Rev. Patrick T. Ferry, PhD, likes to joke that he had to run to catch his future wife.
Concordia University Wisconsin and Ann Arbor’s president and his wife of 34 years, Tammy Ferry, PhD, were a few years out of college and working as admissions counselors for their alma mater, St. John’s College in Winfield, Kansas, when they began dating.
Tammy was a running enthusiast. Ferry was less emphatic about it. But his interest in Tammy served as a good enough motivation to nurture the interest.
He’s had ebbs and flows in his running repertoire since then—that is, until Dec. 20, 2012, when Ferry began day one of a daily running routine.
Nearly eight years later, Ferry’s persistence and dedication have earned him a spot among an elite group of runners who have their own organization, called Streak Runners International, with a registry and a newsletter that highlights some of the more remarkable running streaks. The group is open to all. The only thing required is to log no less than a mile a day for at least a year.
Ferry’s running streak started as a New Year’s resolution. His initial goal was one year of daily running. Although, at the time, the Mayan Calendar allegedly foretold that the world would end on Dec. 21, 2012—so his resolution was not so ambitious after all, Ferry jokes.
As it turned out, the world did go on, and so did Ferry. He has since left his one-year mile marker in the dust.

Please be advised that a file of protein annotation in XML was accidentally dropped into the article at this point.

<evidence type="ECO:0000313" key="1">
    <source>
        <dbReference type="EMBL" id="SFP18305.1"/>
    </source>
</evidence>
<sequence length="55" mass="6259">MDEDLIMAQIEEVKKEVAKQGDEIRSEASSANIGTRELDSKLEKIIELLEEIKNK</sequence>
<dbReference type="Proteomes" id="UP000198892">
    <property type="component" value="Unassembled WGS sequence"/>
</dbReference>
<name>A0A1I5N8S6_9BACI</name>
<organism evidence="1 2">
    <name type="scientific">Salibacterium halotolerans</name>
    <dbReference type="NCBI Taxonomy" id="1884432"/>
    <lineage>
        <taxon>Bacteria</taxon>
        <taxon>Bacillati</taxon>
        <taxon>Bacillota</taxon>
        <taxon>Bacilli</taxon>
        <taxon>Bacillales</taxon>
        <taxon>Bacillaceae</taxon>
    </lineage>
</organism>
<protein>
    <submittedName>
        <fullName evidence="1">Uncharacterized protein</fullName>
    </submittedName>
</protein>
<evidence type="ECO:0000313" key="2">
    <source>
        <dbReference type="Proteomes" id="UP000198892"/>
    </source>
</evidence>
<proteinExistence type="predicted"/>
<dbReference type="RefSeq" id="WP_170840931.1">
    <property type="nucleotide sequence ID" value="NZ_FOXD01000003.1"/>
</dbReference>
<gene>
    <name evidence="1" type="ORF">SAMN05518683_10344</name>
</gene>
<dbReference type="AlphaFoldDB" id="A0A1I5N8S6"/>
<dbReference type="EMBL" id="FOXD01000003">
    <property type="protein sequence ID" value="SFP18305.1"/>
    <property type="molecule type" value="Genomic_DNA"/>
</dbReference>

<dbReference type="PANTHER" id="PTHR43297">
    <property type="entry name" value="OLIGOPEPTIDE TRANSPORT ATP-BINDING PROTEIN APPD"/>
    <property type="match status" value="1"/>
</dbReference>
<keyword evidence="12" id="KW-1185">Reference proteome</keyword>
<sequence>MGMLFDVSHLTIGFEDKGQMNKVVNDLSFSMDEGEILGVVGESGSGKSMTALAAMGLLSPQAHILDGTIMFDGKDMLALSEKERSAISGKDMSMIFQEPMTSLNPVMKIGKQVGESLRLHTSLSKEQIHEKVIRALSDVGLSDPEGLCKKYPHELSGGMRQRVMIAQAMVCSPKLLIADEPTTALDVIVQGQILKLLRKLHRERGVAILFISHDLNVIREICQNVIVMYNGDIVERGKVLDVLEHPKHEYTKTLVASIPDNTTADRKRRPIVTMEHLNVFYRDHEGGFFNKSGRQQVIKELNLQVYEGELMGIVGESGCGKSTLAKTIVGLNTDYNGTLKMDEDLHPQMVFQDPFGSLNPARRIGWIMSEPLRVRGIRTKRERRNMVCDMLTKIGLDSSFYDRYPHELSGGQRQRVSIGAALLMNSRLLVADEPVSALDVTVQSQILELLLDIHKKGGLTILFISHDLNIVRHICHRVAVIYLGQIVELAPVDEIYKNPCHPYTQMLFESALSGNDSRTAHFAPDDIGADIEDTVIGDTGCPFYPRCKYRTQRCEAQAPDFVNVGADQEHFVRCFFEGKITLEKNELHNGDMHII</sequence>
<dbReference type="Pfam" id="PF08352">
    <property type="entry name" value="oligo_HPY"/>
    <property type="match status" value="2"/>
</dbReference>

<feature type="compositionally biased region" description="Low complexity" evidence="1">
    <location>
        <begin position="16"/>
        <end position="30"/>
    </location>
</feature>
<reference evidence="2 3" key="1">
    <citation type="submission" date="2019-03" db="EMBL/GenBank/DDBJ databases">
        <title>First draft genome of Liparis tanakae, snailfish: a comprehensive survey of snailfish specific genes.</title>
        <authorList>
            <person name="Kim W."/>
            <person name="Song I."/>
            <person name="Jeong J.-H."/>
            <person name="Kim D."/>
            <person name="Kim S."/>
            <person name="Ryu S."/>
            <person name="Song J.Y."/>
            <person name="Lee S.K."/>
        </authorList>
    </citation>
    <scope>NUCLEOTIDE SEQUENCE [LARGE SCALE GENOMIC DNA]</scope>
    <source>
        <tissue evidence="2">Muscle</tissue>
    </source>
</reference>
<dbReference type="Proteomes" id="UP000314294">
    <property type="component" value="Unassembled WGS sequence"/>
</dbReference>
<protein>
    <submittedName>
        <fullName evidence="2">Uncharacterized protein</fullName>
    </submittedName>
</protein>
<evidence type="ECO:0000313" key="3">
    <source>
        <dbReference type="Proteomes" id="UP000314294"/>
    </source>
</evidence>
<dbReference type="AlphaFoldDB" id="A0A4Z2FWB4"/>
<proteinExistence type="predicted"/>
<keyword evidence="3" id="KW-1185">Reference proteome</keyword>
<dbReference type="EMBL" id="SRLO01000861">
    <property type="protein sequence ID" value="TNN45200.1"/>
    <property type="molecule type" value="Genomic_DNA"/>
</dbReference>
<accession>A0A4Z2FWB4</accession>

Only once in the past eight years was he forced to break his streak, much to his chagrin. A bout of the flu caused a fainting spell in the midst of a Sunday service on campus for students. By doctor’s orders, Ferry took an eight-day break to recover from a spell of vertigo he developed after hitting his head during the fall.
Otherwise, Ferry has overcome inclement weather, out-of-state (and country!) travel restraints that have at times caused him to run in the middle of the night, and, in general, life’s daily duties to stay steadfast to his commitment.
Now running has become habitual for him, akin to brushing his teeth. And, like dental hygiene, he sees and appreciates the physical health benefits of it, as well.
Perhaps most importantly though, Ferry said running—or staying healthy and active, in general—is a way to honor the Lord with his body.
“Concordia’s mission statement encourages ‘service to Christ in mind, body, and spirit,’” Ferry said. “This is just one way I can live out a piece of that mission every day.”
— This story is written by Kali Thiel, director of university communications for Concordia University Wisconsin and Ann Arbor. She may be reached at email@example.com or 262-243-2149.
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